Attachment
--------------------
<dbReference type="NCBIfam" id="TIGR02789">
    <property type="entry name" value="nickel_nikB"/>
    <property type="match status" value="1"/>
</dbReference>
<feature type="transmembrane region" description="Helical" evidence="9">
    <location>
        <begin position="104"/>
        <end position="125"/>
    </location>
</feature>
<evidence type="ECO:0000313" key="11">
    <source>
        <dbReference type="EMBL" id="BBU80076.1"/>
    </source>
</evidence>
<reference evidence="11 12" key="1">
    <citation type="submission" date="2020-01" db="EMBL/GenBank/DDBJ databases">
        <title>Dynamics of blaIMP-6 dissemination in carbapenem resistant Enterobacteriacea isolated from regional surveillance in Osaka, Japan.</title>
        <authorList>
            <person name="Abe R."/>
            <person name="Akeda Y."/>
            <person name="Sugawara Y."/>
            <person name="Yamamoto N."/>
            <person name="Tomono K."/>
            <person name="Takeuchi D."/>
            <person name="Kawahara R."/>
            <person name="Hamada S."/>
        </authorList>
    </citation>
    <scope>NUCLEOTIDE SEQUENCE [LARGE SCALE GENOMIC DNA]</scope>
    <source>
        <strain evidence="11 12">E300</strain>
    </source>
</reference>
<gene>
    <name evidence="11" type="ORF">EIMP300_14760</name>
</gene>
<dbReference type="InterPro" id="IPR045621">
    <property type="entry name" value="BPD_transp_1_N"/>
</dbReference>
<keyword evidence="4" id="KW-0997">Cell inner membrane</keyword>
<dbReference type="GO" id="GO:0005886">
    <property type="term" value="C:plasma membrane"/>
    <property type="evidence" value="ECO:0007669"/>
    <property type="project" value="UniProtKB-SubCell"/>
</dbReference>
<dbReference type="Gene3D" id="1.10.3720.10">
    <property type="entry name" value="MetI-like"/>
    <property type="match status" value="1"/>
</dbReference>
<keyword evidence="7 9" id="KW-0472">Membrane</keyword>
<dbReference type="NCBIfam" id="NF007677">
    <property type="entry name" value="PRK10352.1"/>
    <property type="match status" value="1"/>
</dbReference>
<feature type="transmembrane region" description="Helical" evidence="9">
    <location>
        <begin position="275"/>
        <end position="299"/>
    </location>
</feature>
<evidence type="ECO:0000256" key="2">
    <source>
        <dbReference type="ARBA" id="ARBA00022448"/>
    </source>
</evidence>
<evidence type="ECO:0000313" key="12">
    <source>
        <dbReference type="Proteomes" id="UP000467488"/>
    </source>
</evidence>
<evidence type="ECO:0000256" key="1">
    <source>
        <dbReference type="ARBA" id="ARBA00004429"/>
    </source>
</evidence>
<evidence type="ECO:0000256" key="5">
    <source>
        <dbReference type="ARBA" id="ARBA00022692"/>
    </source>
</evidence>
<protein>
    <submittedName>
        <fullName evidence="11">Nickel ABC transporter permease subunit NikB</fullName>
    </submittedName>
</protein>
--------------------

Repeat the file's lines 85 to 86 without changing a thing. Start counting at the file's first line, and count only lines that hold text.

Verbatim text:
    </submittedName>
</protein>